DVD Review: Beauty and the Beast

The new, live-action “Beauty and the Beast” is not a feel-good movie. It is a feel-great movie.

You come out of the theater merry and refreshed. It’s definitely magical: How else to explain the enchantment of a movie that is scene-for-scene and character-for-character identical to the 26-year-old cartoon version? Most of us already knew the songs by heart. It gets you thinking about Mrs. Potts’ sweetly contemplative observation that it’s “a tale as old as time, a song as old as rhyme.” Maybe it never goes out of style.

It helps, of course, that this latest iteration is perfect. Who but Emma Watson (Hermione in “Harry Potter”) could best portray the brave Belle? Resolute and beautiful, an idealistic dreamer who can be as practical as a ball-peen hammer, Watson has retired the jersey.

Dan Stevens (“Downton Abbey”), done up in fur, hooves and elegant horns, progresses winningly from insufferable grouch to kindly sweetheart. It’s no small feat to impart subtle emotional transformation while covered with hair and wearing stilts plus a 40-pound muscle suit. But he does it. And don’t take this the wrong way, but we liked him more in his beast persona and presence than as the handsome prince he becomes. Good-looking guys are nice, but a charming, vulnerable beast can be so darn heartwarming.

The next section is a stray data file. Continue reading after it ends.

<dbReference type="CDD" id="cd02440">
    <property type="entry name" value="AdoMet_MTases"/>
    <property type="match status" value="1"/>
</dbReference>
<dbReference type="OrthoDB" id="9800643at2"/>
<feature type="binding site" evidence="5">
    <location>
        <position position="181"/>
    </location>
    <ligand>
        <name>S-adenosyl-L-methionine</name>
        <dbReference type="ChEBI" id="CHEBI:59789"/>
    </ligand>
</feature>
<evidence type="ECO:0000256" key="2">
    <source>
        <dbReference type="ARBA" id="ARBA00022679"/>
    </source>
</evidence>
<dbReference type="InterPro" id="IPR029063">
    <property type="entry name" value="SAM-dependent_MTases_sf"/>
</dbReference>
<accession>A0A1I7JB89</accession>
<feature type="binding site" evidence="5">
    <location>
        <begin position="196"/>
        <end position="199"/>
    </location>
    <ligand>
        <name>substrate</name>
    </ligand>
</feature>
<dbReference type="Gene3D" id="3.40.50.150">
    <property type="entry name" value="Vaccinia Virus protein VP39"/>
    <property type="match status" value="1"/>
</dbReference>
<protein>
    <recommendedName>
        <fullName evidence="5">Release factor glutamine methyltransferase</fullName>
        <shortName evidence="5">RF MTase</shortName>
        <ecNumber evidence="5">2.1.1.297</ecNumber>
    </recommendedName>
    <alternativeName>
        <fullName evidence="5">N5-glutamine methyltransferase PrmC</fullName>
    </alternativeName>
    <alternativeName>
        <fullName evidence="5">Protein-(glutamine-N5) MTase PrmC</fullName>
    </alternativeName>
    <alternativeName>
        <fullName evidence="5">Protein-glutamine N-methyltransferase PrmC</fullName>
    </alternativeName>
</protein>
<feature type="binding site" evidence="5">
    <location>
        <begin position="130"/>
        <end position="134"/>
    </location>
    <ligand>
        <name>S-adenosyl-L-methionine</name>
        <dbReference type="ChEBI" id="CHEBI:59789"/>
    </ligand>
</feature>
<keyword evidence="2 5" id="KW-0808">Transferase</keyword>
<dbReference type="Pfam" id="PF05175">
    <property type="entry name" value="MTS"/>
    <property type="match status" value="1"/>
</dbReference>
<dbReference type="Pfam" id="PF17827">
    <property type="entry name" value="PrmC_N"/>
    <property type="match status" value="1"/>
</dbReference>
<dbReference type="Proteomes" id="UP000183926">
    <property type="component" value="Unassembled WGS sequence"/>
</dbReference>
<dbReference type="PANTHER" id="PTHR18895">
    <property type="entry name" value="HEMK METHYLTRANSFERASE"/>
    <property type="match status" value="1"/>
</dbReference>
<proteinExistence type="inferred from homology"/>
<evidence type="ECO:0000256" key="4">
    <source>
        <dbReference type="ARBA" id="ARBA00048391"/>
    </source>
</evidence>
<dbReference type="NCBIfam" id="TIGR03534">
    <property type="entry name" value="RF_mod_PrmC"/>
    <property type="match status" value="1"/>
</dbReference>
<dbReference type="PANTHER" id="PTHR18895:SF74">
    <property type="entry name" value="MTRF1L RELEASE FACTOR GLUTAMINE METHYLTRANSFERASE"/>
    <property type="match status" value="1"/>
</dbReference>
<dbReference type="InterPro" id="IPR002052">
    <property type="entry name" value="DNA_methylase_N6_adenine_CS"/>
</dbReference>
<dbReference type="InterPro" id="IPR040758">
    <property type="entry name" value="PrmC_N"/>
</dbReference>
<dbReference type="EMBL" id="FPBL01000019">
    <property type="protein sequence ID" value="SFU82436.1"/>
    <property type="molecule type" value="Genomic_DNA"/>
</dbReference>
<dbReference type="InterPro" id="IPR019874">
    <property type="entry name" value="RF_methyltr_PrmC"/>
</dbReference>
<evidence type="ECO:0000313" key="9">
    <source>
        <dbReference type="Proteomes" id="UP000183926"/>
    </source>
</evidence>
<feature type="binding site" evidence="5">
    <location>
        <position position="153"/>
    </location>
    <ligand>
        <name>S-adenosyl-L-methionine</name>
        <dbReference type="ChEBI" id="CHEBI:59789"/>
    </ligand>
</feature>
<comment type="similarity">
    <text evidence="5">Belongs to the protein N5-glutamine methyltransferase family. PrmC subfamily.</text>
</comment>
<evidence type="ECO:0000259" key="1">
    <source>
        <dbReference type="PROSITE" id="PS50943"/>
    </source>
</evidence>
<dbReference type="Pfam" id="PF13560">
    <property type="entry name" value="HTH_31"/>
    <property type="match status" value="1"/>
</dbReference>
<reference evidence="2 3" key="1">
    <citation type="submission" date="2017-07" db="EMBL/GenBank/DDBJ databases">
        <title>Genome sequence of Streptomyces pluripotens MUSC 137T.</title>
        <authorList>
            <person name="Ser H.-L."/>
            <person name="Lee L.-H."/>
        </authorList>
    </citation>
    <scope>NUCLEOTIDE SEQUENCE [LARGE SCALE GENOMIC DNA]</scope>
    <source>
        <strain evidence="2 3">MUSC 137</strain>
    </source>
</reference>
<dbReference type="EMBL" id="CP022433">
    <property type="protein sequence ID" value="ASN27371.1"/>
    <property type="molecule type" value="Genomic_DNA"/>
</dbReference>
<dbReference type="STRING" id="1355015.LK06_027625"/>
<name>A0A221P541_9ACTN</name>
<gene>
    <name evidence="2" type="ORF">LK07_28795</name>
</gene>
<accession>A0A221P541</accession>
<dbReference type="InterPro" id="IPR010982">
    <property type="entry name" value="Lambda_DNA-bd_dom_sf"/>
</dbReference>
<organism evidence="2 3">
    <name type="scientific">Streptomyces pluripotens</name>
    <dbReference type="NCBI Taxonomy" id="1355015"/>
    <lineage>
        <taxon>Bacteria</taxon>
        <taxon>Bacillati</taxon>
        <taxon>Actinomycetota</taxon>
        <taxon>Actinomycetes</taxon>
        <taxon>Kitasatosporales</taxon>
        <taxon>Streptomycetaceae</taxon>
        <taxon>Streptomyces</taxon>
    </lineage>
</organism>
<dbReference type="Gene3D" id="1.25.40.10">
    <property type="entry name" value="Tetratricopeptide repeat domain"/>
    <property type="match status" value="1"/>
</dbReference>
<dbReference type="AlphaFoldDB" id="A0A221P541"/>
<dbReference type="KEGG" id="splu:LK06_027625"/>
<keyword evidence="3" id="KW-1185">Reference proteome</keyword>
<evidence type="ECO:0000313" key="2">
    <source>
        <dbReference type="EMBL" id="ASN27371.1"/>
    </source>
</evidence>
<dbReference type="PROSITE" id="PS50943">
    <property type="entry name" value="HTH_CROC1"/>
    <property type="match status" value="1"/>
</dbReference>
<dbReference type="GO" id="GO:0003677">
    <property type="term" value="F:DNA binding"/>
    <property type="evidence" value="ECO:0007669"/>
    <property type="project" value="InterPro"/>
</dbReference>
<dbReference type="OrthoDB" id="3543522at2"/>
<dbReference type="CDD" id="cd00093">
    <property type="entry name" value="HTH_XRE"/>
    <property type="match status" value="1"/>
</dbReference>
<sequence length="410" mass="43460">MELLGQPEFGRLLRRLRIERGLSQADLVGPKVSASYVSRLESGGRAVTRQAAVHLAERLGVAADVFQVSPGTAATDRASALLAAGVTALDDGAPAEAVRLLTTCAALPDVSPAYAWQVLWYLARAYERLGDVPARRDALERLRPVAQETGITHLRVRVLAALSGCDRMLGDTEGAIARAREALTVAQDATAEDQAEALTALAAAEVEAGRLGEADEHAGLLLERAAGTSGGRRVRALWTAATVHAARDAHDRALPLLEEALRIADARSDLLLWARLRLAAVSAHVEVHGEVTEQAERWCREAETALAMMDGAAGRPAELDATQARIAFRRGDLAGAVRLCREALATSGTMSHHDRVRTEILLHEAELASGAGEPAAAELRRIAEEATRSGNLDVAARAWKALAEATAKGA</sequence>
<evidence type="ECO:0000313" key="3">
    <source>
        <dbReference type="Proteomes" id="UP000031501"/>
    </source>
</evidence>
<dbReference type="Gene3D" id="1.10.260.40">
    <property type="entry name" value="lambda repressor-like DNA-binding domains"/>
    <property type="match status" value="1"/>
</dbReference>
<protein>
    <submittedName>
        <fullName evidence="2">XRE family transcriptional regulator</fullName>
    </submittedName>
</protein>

So those are the two stars and you already know what happens. Let us turn now to the teapot, cup, clock, candelabra and wardrobe.

Emma Thompson, as Mrs. Potts, is the calming, motherly character who rises above the jockeying of Ewan McGregor’s Lumière and Ian McKellan’s stuffy timepiece, Cogsworth. We hasten to add that you don’t see any of the co-stars in the flesh until the very end, and then only briefly. But no matter, they and Stanley Tucci (harpsichord), Audra McDonald (opera singer turned dresser), Gugu Mbatha-Raw (French maid turned feather duster) lend not merely their voices but their very considerable acting skills to the computer-generated furnishings they became when the vain prince first offended the old beggar woman (who is actually a morally ascendant fairy).

Whoa! Almost forgot Kevin Kline as Belle’s absentminded father, Luke Evans as the blustering Gaston and Josh Gad and Gaston’s punch boy, LeFou. All super.

One last thing. The micro-controversy about LeFou being portrayed as gay merits no serious comment. He comes across as the exact same sidekick you saw in the 1991 animated version. There’s a blink-and-you-missed it moment at the end. Or so we hear. We blinked.

Stephen Fay

Stephen Fay

Managing Editor at The Ellsworth American
Stephen Fay, managing editor of The Ellsworth American since 1996, is a third-generation Californian. Starting out as a news reporter in 1974, he has been an editor since 1976, working in Massachusetts, Connecticut and Vermont before settling in Ellsworth with his wife and two daughters. [email protected]

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